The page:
The introduction serves a purpose, begins the musical argument, and sets us up for the propulsive, forward thrust of the first subject. Without sounding ‘harsh’ or ‘manly’ or brazen or whatever, the young Farrenc generates vivid color and lean force, but then a brilliant turn of events, like a change in the weather, for the second subject. The listener is part of this story, but also watching it happen. We have an exposition repeat (no intro) and a rather short development where Farrenc proves not to overpromise. The beauty and charm of the two subjects sustain the drama and tension through to the end of the movement.
Is this not exquisite stuff? This woman, writing in the shadow of Beethoven’s grand ninth symphony, in an era (and especially in a country) where symphonies weren’t really the thing to be doing? We could talk about its Frenchness in the vivid, supple writing, or its symphonic Germanness, or we could just agree that it’s exquisitely good music.
The second movement is more relaxed, in contrast with the taut first movement. There’s a sense of being at ease, even a pastoral nature. The adagio cantabile is serene rather than mournful or tragic, and I’m thankful for this. While the first movement was indeed full of drama and tension, it was overall also ebullient, and a more somber second movement would have detracted from that sentiment. This movement, while far more relaxed, maintains the forward motion of the piece overall.
The third movement, marked here as a minuet, has plenty of weight to it, more than a minuet would have, but doesn’t have any of the wildness or menace that you’d expect from a scherzo of decades later. The tempo (and this could perhaps just be Sanderling’s doing) is a bit deliberate, lending a weightier feel to the music. The dainty trio calls to mind Beethoven or Schumann, and I anticipate there being a punchline in here somewhere. This is the work’s shortest movement.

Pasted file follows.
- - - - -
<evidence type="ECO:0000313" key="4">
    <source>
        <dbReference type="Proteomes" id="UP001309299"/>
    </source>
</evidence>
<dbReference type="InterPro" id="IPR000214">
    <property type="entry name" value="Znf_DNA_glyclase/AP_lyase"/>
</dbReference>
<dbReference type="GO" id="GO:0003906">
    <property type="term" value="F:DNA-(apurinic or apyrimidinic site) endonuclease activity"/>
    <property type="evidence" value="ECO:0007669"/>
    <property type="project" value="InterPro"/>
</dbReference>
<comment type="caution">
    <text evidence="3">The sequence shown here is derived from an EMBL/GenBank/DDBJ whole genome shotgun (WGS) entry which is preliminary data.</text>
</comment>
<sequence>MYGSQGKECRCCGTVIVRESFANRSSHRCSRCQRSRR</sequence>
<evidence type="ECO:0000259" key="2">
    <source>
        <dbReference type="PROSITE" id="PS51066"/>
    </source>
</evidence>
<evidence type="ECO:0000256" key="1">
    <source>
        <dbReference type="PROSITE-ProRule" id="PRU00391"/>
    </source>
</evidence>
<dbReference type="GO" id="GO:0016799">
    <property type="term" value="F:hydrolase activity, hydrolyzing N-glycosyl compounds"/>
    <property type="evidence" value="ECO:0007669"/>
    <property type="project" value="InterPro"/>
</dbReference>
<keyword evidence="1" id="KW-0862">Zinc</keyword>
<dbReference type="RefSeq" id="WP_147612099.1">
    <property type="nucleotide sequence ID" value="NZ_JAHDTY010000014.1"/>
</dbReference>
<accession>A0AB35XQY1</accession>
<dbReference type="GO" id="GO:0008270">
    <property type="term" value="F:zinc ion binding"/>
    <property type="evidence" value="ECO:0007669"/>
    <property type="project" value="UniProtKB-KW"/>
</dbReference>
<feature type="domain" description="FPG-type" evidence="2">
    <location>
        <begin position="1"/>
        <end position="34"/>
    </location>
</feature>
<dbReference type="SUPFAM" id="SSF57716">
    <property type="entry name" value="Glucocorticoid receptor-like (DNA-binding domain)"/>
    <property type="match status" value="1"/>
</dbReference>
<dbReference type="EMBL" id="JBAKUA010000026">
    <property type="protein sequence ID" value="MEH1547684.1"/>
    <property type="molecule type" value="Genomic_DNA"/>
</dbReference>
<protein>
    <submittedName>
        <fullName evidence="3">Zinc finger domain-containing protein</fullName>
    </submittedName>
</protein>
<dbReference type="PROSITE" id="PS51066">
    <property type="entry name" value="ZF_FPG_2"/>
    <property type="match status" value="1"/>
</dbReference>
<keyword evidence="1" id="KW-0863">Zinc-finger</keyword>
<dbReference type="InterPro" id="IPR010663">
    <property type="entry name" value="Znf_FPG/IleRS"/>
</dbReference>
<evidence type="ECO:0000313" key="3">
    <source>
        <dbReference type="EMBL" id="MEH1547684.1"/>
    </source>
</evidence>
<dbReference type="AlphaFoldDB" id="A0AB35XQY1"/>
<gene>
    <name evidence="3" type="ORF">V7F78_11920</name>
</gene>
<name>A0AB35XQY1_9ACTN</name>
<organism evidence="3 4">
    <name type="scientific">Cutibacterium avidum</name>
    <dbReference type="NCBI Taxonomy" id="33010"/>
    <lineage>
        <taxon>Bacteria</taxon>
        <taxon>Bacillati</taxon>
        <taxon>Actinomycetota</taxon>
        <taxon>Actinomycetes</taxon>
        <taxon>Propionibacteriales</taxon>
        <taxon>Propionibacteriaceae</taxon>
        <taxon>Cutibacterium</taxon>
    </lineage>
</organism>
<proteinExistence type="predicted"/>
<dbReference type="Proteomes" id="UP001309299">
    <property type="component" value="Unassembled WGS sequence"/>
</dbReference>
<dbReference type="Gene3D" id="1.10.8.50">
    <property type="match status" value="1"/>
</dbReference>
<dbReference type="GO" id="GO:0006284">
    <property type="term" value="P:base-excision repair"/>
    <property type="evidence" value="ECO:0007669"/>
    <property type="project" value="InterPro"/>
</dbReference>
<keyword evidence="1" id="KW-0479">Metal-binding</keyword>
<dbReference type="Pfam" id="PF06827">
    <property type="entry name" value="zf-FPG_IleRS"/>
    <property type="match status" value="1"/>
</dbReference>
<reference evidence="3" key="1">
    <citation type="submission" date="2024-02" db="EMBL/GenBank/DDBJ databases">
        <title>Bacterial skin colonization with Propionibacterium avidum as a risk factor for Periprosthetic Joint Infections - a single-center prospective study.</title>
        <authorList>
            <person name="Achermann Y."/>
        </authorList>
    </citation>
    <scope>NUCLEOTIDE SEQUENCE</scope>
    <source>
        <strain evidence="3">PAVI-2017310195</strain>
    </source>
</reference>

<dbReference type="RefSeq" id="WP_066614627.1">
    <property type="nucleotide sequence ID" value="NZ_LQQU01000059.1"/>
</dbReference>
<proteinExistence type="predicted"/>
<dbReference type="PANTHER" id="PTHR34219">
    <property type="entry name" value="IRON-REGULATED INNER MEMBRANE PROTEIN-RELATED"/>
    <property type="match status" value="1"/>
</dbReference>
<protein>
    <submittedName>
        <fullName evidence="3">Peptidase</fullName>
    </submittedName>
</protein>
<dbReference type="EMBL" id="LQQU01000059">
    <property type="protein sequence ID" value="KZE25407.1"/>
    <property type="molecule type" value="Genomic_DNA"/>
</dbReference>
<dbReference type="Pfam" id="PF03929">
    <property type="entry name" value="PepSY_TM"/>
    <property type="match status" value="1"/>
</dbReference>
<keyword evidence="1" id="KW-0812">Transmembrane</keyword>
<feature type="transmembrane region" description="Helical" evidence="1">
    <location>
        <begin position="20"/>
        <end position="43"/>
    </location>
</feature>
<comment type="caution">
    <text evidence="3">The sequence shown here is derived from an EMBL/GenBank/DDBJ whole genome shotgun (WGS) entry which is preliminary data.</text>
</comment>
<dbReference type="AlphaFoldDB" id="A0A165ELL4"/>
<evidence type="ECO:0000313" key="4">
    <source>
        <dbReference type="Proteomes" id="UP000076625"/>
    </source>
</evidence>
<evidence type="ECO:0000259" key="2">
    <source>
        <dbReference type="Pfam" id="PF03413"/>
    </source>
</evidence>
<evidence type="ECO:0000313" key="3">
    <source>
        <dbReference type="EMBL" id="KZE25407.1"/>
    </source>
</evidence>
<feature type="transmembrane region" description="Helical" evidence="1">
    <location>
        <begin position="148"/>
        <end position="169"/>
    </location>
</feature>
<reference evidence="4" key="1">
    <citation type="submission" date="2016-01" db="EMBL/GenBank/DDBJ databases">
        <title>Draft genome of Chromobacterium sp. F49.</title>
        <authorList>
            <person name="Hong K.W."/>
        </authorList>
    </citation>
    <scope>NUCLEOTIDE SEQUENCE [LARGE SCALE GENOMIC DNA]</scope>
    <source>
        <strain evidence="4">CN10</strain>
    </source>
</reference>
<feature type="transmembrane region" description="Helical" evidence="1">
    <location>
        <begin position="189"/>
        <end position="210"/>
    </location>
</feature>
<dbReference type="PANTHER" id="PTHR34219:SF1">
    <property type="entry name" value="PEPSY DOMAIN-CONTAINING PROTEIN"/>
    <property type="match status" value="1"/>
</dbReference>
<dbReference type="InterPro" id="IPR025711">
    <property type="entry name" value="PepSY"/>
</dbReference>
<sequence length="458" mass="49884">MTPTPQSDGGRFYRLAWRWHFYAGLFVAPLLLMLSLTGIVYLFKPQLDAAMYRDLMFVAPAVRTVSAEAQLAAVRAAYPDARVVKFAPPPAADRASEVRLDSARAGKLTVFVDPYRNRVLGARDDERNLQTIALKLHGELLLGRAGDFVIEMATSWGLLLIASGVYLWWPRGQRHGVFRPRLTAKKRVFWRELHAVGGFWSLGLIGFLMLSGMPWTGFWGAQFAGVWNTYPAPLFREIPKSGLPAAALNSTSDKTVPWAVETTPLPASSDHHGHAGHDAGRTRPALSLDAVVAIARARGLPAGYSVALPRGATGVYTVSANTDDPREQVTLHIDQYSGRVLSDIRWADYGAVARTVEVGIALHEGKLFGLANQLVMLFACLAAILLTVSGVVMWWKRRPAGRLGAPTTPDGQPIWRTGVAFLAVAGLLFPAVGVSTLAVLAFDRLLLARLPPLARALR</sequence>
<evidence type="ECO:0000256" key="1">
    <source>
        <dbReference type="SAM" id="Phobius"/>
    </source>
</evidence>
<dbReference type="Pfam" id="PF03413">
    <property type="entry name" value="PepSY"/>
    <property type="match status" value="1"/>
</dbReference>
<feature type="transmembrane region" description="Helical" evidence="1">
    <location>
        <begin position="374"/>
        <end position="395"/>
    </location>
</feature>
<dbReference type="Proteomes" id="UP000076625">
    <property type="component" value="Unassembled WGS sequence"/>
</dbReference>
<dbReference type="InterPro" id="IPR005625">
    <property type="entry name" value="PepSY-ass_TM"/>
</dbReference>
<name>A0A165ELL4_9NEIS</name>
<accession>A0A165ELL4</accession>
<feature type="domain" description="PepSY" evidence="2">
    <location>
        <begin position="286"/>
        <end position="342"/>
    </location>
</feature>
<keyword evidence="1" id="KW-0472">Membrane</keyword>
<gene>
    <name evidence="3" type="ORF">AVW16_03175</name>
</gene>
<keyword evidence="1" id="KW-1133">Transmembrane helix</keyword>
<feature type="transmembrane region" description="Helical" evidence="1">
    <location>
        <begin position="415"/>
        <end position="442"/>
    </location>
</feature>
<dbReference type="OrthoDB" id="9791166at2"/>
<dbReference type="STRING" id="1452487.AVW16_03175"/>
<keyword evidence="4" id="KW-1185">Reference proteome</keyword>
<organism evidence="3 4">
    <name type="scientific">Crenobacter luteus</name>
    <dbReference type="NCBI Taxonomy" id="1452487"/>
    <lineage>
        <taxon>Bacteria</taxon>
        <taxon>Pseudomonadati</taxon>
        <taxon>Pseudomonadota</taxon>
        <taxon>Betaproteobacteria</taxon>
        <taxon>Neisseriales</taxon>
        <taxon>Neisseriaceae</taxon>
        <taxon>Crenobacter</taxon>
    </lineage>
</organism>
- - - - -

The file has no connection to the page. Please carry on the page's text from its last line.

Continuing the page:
The finale returns to the propulsive nature of the first movement. It’s not long, but organic, possessive of a warm spirit akin to that ineffable breathtaking, inspiring quality of Schumann or Beethoven, and also possessive of a commiserate power. This is a perfectly iconic Romantic-era sound, and ends with sufficient magnitude.
You’ll hear what you want from Farrenc’s first symphony, for sure. She was a young French woman writing a symphony that I would bet to most unbiased ears would sound much like a German man’s symphony, but even then, it’s just broad generalizations. Perhaps she has a more masculine sound than other female composers of the time, but are there really even enough to compare? In the Romantic era, as it was just gaining steam and developing into something magnificent, what should a female composer’s works have sounded like? That’s a question that I don’t think any of us can answer convincingly, so let’s just be happy with what we have here, a wonderful, rich, colorful, passionate piece from a young, exceptionally talented composer.
This is one of the (at least but I think only) two women we’ll be seeing in the French series, but there’s a lot more French music to enjoy, including some names coming up that you’ll certainly recognize, so please do stay tuned, and thank you for reading.